Next Page: A cleantech killer app?
Makower: So, what’s the cleantech killer app going to be — the thing that helps bring cleantech to the masses.
Pernick: I don't think there will be one killer app. I don't see the energy industry ever being about one thing. Even today, there's no one energy technology that dominates. It's probably better there is no silver bullet, that this is a diversified infrastructure we're talking about. We said that in our first book and we say it now: There will be breakthroughs, but we actually think most of the technologies are already kind of there. The people who are saying renewable energy is not ready for prime time just don't know what they're talking about. Solar competes at the retail level in many markets, and it's only going to get better over the next three to five years.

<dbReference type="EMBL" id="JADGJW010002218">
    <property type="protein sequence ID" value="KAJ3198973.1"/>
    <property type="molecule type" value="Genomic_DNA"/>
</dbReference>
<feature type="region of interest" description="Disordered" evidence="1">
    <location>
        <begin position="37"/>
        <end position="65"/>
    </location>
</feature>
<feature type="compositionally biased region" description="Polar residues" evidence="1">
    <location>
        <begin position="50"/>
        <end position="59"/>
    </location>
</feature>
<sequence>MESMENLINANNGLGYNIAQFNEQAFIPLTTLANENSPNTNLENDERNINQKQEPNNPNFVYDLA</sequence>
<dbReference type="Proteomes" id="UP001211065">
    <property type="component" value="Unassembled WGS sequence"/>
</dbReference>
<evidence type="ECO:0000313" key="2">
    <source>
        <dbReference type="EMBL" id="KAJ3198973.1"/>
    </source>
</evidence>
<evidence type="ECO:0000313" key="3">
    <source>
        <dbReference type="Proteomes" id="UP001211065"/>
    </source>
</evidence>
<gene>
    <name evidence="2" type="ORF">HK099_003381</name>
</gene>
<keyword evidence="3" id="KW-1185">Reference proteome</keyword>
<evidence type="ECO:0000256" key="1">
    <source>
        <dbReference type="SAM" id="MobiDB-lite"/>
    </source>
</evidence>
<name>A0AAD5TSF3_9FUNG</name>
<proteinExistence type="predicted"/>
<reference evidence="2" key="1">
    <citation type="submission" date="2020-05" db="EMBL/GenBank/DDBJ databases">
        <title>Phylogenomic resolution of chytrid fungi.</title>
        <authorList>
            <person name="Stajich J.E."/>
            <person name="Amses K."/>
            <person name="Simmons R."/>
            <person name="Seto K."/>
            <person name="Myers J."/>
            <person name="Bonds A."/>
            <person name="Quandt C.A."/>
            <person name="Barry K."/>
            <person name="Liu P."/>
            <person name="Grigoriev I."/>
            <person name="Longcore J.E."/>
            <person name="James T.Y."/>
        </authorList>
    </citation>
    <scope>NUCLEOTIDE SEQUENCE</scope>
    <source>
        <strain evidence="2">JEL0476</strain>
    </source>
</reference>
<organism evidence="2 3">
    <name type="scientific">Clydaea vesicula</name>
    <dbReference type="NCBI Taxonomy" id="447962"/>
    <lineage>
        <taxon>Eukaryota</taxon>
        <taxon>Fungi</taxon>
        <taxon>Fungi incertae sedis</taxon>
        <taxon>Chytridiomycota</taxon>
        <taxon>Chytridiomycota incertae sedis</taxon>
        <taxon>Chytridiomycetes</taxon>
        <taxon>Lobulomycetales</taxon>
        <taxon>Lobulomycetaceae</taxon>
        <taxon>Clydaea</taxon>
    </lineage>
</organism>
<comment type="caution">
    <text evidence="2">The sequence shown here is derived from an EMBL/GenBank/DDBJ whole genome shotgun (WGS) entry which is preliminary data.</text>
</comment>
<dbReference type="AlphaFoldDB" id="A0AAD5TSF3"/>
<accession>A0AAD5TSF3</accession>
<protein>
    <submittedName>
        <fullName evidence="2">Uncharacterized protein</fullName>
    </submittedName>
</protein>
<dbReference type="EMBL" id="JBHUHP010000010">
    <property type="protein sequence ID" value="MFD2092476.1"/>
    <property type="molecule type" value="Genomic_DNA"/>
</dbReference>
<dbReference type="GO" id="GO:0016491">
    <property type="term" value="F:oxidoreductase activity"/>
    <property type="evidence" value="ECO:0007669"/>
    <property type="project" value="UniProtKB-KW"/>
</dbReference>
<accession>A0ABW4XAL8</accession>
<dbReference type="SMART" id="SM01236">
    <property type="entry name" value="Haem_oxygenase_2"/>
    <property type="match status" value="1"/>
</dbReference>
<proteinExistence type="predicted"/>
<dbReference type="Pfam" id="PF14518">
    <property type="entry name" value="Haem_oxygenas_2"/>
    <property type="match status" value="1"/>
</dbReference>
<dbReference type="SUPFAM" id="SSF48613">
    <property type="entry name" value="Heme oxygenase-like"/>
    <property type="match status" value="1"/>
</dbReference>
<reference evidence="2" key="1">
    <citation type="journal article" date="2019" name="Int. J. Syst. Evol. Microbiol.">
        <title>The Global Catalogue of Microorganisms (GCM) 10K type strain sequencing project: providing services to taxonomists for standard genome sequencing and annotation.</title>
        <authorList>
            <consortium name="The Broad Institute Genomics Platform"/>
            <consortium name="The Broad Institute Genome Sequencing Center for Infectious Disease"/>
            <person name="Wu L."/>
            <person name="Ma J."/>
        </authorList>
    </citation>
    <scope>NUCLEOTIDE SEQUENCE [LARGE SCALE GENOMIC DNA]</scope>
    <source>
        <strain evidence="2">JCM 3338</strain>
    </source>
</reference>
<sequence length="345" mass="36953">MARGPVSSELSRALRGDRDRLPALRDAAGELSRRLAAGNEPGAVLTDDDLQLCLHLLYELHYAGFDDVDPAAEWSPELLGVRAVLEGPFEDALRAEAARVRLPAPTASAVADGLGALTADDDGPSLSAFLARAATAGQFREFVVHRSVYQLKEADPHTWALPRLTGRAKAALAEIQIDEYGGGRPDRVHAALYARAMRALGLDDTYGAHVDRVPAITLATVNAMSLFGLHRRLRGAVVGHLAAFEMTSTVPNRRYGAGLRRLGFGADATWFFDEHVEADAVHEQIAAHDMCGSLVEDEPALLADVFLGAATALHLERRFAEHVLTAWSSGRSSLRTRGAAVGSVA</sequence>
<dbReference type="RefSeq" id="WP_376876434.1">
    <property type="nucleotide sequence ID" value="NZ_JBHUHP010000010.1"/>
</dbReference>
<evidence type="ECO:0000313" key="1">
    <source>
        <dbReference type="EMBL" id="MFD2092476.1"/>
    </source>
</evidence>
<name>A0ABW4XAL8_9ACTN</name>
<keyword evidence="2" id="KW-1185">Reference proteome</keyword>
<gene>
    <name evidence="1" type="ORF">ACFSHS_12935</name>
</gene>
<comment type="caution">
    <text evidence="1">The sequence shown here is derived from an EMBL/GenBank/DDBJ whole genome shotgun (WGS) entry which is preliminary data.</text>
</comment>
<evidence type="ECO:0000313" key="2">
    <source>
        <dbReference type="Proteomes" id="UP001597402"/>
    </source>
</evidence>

But if you’re really ask, "What's going to change this?", we think our seven-point action plan is a bipartisan, realistic prescription for how the U.S. can keep its mojo in cleantech. We've had people on the far right agree with a lot of the elements of our plan. We've had people on the progressive side, we've had people right in the middle, so this isn't rocket science, really. A national renewable portfolio standard that doesn't supersede the rights of states would be a great place to start. Is that going to happen in the next two months? Of course not. Is it going to happen after November? It depends how everything shakes out.
We also call for the phase-out of all energy subsidies within 10 years, and we think that would be a very smart way to go. We think that oil, natural gas, and coal should go first — those industries have been around a long time — and then we call for the phase-out over a 10-year period of nuclear and renewable incentives and subsidy programs.
The solutions are not always as sexy as a killer app. Maybe cleantech was really sexy 10 years ago. Now it's about industrial uptake.